b.Fatalf("did not catch empty strings: %d != %d", c, t)
    }
}
func BenchmarkStringCheckLen(b *testing.B) {
    c := 0
    b.ResetTimer()
    for n := 0; n < b.N; n++ {
            for _, s := range ss { 
                    if len(s) == 0 {
                            c++
                    }
            }
    } 
    t := 2 * b.N
    if c != t {
            b.Fatalf("did not catch empty strings: %d != %d", c, t)
    }
}
func BenchmarkStringCheckLenGt(b *testing.B) {
    c := 0
    b.ResetTimer()
    for n := 0; n < b.N; n++ {
            for _, s := range ss {
                    if len(s) > 0 {
                            c++
                    }
            }
    } 
    t := 6 * b.N
    if c != t {
            b.Fatalf("did not catch empty strings: %d != %d", c, t)
    }
}
func BenchmarkStringCheckNe(b *testing.B) {
    c := 0
    b.ResetTimer()
    for n := 0; n < b.N; n++ {
            for _, s := range ss {
                    if s != "" {
                            c++
                    }
            }
    } 
    t := 6 * b.N
    if c != t {
            b.Fatalf("did not catch empty strings: %d != %d", c, t)
    }
}

And results were:

% for a in $(seq 50);do go test -run=^$ -bench=. --benchtime=1s ./...|grep Bench;done | tee -a log
% sort -k 3n log | head -10

BenchmarkStringCheckEq-4        150149937            8.06 ns/op
BenchmarkStringCheckLenGt-4     147926752            8.06 ns/op
BenchmarkStringCheckLenGt-4     148045771            8.06 ns/op
BenchmarkStringCheckNe-4        145506912            8.06 ns/op
BenchmarkStringCheckLen-4       145942450            8.07 ns/op
BenchmarkStringCheckEq-4        146990384            8.08 ns/op
BenchmarkStringCheckLenGt-4     149351529            8.08 ns/op
BenchmarkStringCheckNe-4        148212032            8.08 ns/op
BenchmarkStringCheckEq-4        145122193            8.09 ns/op
BenchmarkStringCheckEq-4        146277885            8.09 ns/op

Effectively variants usually do not reach fastest time and there is only minimal difference (about 0.01ns/op) between variant top speed.

And if I look full log, difference between tries is greater than difference between benchmark functions.

Also there does not seem to be any measurable difference between BenchmarkStringCheckEq and BenchmarkStringCheckNe or BenchmarkStringCheckLen and BenchmarkStringCheckLenGt even if latter variants should inc c 6 times instead of 2 times.

You can try to get some confidence about equal performance by adding tests with modified test or inner loop. This is faster:

func BenchmarkStringCheckNone4(b *testing.B) {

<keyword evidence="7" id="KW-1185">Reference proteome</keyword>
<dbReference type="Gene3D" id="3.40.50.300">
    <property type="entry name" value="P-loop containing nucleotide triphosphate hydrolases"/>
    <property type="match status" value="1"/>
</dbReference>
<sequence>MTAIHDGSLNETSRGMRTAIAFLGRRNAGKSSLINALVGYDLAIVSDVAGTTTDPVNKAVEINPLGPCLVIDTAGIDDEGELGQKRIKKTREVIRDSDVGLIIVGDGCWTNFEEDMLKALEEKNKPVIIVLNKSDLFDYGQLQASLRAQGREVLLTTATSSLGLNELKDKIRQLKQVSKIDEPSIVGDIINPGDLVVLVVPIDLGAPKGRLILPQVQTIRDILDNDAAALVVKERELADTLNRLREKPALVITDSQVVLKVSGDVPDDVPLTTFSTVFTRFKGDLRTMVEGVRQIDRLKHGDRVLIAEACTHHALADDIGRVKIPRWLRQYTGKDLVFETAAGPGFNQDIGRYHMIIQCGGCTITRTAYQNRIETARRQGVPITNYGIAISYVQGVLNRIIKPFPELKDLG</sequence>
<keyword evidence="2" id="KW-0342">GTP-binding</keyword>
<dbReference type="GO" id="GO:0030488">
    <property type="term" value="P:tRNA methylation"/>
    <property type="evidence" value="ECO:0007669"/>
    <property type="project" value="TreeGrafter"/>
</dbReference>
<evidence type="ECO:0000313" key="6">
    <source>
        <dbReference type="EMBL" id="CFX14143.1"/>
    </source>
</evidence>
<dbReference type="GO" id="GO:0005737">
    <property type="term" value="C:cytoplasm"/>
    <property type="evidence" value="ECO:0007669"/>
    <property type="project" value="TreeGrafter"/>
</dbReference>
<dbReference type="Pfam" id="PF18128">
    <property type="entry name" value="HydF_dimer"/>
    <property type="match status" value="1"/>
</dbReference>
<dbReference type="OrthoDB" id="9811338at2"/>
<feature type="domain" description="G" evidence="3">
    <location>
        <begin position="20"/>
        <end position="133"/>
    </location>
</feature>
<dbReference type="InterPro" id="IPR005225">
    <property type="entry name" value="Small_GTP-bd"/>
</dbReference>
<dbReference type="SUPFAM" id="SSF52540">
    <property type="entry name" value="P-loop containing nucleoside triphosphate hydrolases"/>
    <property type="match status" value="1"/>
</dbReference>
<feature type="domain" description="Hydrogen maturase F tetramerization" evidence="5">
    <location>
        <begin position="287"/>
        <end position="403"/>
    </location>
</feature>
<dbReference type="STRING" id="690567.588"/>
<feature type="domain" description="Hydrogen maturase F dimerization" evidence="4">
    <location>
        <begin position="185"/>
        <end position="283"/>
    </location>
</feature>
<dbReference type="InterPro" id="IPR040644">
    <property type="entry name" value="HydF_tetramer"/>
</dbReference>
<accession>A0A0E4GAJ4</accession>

c := 0
    b.ResetTimer()
    for n := 0; n < b.N; n++ {
            for _, _ = range ss {
                    c++
            }
    }
    t := len(ss) * b.N
    if c != t {
            b.Fatalf("did not catch empty strings: %d != %d", c, t)
    }
}

This is not faster:

func BenchmarkStringCheckEq3(b *testing.B) {
    ss2 := make([]string, len(ss))
    prefix := "a"
    for i, _ := range ss {
            ss2[i] = prefix + ss[i]
    }
    c := 0
    b.ResetTimer()
    for n := 0; n < b.N; n++ {
            for _, s := range ss2 {
                    if s == prefix {
                            c++
                    }
            }
    }
    t := 2 * b.N
    if c != t {
            b.Fatalf("did not catch empty strings: %d != %d", c, t)
    }
}

Both variants are usually faster or slower than difference between main tests.

It would also good to generate test strings (ss) using string generator with relevant distribution. And have variable lengths too.

So I don't have any confidence of performance difference between main methods to test empty string in go.

And I can state with some confidence, it is faster not to test empty string at all than test empty string. And also it is faster to test empty string than to test 1 char string (prefix variant).


Assuming that empty spaces and all leading and trailing white spaces should be removed:

import "strings"
if len(strings.TrimSpace(s)) == 0 { ... }

Because :
len("") // is 0
len(" ") // one empty space is 1
len(" ") // two empty spaces is 2


As of now, the Go compiler generates identical code in both cases, so it is a matter of taste. GCCGo does generate different code, but barely anyone uses it so I wouldn't worry about that.

https://godbolt.org/z/fib1x1